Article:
14 December 2005

Optimists For Reality

The Jenius looks down upon people who claim that they are realists because they are pessimists. These people claim that optimists--of which The Jenius is often an extreme example--are not realists because optimists see illusion, not reality.


Why in the name of a Fool's Uncle Fanny is pessimism equal to reality? In essence, why is expecting the worst closer to reality than expecting the best? With that mentality, We're lucky We left the trees to explore the plains. Hell, We're lucky We went up into the trees in the first place.

Pessimism--expecting results in the negative end of the spectrum--is as far from or as close to reality as optimism. There is no difference, except in the perception that results tend to be bad because they aren't exactly what you expect. Pessimists tend to be "all or nothing" thinkers: if it isn't precisely A, it isn't good.

What a crock. If We were led by pessimists, We'd still be back in the Stone Ages, although they would call it "the best world possible, given the circumstances."

Let's face it: We tolerate them, but We don't like pessimism or pessimists. Doom and gloom. Glass half-full, nothing works, you're wasting your time seeping from their pieholes. Pessimists are ultimately passive, because they simply don't feel that anything they do will make a difference. Is this the kind of person you want working with you as you try to forge a future?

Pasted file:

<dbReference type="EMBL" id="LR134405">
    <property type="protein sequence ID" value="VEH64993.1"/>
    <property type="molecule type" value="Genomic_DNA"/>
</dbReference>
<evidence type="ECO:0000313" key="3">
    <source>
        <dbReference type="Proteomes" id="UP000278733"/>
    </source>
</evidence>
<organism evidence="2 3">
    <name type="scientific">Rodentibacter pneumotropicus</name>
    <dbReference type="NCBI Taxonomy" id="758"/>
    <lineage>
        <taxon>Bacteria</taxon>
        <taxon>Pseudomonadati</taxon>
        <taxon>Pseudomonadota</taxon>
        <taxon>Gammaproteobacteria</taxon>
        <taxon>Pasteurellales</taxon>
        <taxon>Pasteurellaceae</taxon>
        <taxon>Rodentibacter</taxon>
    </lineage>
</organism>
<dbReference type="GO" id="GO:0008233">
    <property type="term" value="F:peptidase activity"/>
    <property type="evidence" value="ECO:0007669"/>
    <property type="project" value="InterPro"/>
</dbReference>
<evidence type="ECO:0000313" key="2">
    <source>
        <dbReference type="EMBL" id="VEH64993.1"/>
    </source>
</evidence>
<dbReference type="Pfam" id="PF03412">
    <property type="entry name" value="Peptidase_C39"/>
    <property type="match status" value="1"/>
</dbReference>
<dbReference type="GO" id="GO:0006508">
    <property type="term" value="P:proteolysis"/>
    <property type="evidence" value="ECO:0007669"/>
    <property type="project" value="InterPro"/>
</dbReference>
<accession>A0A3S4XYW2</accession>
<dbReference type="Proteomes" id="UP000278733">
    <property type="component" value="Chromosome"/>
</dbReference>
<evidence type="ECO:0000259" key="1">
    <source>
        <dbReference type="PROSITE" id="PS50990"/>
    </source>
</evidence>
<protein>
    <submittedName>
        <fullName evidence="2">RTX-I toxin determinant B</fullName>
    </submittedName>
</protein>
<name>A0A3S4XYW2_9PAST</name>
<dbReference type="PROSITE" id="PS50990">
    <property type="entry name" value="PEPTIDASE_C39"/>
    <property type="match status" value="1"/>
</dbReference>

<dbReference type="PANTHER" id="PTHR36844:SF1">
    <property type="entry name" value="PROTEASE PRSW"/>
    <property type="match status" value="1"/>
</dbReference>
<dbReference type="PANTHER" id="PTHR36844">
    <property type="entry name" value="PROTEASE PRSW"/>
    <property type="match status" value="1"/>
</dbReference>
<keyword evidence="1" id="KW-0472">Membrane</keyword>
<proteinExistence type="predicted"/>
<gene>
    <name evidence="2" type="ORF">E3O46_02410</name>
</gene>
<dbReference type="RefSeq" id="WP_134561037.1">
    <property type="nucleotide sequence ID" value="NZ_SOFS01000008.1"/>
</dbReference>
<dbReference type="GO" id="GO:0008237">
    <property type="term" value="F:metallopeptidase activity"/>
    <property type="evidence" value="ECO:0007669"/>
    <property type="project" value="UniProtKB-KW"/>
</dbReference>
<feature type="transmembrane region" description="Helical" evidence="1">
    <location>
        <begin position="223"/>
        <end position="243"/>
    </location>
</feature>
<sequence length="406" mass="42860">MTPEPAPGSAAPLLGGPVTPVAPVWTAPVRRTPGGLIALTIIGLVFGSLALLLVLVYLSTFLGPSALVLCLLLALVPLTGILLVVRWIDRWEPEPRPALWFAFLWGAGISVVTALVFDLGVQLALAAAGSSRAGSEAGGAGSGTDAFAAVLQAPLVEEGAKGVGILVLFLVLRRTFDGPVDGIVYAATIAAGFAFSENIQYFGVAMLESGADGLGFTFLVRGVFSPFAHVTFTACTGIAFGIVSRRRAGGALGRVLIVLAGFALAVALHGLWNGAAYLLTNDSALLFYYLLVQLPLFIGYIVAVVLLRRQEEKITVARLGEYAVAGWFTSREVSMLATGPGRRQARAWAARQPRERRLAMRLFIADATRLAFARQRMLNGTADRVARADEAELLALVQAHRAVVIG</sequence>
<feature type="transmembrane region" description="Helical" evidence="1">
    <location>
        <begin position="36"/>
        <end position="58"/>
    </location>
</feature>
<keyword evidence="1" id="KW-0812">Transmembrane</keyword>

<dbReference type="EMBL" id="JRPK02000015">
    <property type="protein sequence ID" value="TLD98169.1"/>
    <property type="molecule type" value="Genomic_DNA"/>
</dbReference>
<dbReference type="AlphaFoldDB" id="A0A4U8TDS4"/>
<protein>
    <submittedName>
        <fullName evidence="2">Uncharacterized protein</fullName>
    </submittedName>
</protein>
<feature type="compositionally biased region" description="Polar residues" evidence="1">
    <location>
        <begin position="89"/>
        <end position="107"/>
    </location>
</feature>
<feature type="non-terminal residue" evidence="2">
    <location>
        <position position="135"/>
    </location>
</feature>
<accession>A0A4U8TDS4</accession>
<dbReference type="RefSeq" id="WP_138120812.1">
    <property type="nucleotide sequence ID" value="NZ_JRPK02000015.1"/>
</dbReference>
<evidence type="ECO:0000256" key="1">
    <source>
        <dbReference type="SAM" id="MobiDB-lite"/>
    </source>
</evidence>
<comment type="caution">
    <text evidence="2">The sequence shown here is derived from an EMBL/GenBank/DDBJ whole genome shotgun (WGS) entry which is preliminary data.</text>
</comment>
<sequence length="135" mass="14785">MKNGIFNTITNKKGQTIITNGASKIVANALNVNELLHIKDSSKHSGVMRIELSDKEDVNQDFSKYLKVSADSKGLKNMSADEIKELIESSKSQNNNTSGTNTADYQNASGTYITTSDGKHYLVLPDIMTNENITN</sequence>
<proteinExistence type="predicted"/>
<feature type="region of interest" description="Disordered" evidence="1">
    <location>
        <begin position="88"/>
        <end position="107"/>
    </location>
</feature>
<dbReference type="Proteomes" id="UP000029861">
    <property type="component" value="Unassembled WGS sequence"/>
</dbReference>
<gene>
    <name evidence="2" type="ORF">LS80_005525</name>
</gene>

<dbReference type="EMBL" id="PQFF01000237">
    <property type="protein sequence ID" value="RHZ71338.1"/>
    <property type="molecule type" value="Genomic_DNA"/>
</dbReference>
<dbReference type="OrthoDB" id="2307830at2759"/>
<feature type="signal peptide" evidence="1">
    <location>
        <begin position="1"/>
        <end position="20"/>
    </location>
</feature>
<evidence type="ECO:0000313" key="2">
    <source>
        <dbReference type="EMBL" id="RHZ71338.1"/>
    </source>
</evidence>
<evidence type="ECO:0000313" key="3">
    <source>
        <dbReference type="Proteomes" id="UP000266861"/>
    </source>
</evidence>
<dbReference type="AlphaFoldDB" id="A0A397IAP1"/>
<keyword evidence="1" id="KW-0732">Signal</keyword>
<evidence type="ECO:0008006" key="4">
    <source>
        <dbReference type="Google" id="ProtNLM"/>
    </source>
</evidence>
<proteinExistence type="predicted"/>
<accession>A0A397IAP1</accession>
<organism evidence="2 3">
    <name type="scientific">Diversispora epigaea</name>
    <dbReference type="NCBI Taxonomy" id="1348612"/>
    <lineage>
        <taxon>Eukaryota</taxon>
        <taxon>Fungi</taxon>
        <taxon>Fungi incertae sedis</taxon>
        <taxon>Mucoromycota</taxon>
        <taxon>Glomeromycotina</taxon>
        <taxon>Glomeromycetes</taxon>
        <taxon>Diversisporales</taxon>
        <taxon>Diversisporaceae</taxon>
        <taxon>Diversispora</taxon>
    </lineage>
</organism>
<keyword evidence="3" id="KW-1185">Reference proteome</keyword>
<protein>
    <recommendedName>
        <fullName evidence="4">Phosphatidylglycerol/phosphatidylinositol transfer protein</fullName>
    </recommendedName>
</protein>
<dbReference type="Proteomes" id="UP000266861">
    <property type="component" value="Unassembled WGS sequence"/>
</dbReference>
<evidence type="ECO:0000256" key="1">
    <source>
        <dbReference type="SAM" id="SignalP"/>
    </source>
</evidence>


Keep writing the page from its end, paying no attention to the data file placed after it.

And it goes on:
No. Except: A room full of optimists is worse than one half-full of optimists. Optimism alone is dangerous because it avoids the nuts and bolts of making things happen. Whereas pessimists lack a powerful reason to make changes, optimists often lack a powerful process to do so. Ideas, no matter how great, are useless unless implemented effectively. And implementation means overcoming obstacles, first of all, by seeing them ahead of time.

And guess who's great at seeing obstacles way ahead of time? Right.

It's better to be an optimist than a pessimist. It's a matter of attitude: would you rather live in defeat or strive for victory? But to achieve the victory, you'll need the discerning eye of someone who trudges where optimists run. Let a pessimist anchor your processes, but drag him or her along in the headlong rush to create the reality--the brighter reality--that your optimism wants to see.

The Jenius Has Spoken.

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